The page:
Why Did The CIA Remove This Rare Area 51 Footage From YouTube?

Why Did The CIA Have This Rare Area 51 Footage Removed From YouTube


As we are all very well aware after years of amateur investigations and internet detective work, there is something very hinky going on down at Area 51 in Nevada.

Weird triangular-shaped objects in an open hangar and 50 foot tall “alien” robots are just the tip of the iceberg when it comes to the unusual things that have been spotted at the government facility.

For reasons that have never been made 100 percent clear, the United States government has refused for decades to let the the general public see what’s inside the highly classified United States Air Force (USAF) facility located within the Nevada Test and Training Range, better known as Area 51.

Related: Recently Uncovered NASA Incident Reports Reveal Numerous Pilot Encounters With UFOs

Now, a new report by Micah Hanks at The Debrief, reveals that the CIA has removed a short 1960 documentary film about Area 51 from YouTube.

The idea that there had ever been an on-location documentary film made about Area 51, or “Watertown” as it had once been more commonly known, might seem shocking to those who have followed the speculations about the high security facility over the years. However, that is precisely what happened there in 1960, when a short film was commissioned for production by the Pasadena, California-based Hycon MFG Company.

Written and filmed by Don Downie and Jim Jarboe, the intention behind the film had less to do with documenting the secret technologies being developed there, although such aircraft certainly did make appearances in the production. The film’s actual purpose had been primarily for family members of employees working at the facility, whose loved ones often were required to spend long stretches at the desert site while developing aircraft like the U-2.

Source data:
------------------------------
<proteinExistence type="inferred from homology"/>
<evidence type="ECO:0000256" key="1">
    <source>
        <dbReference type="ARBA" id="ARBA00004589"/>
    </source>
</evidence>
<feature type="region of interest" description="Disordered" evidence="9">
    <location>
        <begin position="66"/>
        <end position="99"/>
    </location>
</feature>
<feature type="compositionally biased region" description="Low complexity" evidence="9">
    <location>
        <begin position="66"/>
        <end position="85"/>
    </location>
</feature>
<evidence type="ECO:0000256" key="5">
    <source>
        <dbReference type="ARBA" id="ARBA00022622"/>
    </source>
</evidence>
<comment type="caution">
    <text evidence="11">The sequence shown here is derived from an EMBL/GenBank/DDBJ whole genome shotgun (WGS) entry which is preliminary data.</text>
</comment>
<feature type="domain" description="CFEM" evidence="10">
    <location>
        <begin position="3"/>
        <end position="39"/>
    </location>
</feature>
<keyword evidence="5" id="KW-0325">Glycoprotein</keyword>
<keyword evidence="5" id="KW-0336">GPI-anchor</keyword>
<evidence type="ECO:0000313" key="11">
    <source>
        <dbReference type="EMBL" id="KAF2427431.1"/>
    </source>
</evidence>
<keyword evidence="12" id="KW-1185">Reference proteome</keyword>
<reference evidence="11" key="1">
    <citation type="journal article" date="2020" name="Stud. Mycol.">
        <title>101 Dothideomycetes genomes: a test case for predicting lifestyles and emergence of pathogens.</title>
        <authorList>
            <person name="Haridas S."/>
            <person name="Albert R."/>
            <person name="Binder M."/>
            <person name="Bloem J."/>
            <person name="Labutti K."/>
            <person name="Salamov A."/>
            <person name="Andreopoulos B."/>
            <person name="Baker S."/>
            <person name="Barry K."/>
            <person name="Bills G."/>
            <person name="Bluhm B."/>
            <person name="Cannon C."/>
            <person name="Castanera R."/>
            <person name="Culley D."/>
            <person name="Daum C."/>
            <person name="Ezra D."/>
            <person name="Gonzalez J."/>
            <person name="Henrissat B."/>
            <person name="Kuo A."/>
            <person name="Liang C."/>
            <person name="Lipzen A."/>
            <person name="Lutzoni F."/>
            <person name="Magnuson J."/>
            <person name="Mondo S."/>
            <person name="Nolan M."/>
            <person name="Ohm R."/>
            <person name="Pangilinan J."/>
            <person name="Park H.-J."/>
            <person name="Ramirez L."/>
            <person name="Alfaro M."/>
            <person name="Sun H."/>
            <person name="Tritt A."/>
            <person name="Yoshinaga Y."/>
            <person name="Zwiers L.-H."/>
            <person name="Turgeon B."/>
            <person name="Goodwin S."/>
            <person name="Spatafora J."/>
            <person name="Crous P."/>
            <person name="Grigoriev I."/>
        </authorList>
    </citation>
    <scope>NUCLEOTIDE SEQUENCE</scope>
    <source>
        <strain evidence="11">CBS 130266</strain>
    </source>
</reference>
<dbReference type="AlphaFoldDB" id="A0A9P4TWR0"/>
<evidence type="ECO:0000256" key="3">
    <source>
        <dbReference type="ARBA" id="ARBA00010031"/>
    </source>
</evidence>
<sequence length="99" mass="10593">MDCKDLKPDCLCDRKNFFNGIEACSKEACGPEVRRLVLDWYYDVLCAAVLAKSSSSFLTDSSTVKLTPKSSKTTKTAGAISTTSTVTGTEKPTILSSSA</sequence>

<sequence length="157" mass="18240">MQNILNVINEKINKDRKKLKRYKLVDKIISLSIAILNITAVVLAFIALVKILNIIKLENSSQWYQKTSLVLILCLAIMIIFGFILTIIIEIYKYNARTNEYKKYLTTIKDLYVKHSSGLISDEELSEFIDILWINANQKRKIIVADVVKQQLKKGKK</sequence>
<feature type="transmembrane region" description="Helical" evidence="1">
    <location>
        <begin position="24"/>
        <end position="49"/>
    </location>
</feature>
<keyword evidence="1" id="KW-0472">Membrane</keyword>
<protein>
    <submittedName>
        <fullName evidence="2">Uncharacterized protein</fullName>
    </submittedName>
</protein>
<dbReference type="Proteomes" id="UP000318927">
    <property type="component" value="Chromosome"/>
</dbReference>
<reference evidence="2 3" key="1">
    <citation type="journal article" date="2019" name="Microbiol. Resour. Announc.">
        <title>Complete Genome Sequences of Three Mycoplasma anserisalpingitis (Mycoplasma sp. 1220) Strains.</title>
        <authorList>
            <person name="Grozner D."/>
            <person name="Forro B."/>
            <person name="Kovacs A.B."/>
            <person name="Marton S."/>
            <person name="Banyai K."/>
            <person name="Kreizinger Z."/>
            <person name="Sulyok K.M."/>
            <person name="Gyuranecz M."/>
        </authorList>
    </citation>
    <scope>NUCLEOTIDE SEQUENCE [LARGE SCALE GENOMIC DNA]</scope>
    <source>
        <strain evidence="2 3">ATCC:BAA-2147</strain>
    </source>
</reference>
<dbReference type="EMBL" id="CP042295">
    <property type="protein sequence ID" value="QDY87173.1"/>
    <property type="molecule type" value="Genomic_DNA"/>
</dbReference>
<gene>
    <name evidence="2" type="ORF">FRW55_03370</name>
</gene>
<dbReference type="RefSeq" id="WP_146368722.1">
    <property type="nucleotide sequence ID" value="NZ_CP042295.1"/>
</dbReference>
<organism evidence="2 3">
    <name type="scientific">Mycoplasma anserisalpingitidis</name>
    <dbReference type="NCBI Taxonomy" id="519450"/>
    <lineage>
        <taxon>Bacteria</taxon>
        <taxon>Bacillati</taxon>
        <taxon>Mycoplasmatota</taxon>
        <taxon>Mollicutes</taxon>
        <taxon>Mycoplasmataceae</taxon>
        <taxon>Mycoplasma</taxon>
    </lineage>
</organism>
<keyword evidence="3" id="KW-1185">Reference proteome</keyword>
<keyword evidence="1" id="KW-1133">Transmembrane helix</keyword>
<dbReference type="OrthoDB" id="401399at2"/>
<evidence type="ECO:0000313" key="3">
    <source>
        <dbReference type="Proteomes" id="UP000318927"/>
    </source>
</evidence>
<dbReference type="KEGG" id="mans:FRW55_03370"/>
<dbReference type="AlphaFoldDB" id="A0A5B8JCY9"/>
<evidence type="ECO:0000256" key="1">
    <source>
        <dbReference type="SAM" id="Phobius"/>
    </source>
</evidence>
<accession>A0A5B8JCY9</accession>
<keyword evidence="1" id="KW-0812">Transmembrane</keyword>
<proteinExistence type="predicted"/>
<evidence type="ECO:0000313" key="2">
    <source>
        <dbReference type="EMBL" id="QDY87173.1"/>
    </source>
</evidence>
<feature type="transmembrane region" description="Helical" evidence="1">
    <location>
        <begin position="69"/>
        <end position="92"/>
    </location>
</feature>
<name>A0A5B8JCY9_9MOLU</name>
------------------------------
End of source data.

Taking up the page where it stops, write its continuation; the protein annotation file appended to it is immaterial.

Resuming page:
While the film was never actually classified (as far as we know), very few people actually knew about it until the CIA released it several years ago as part of a collection booklet it published titled CIA Analysis of the Warsaw Pact Forces: The Importance of Clandestine Reporting, reports Hanks.

Now, for some reason, the video, which did appear on the CIA’s YouTube channel, has been removed or made private.

However, since anything producted by the U.S. Government is automatically considered public domain the video couldn’t be completely scrubbed from the internet.

Hanks suspects the video was removed as a part of the CIA’s snazzy new website and rebranding (that has been turned into numerous memes).

He also speculates that the film’s removal may possibly have some connection to the 2019 Storm Area 51 Facebook event.

Another interesting note is that the original video on the CIA’s YouTube channel was missing several seconds at the beginning, as well as a 45 second introduction by one of the film’s narrators.

That full copy of the video can be viewed here.

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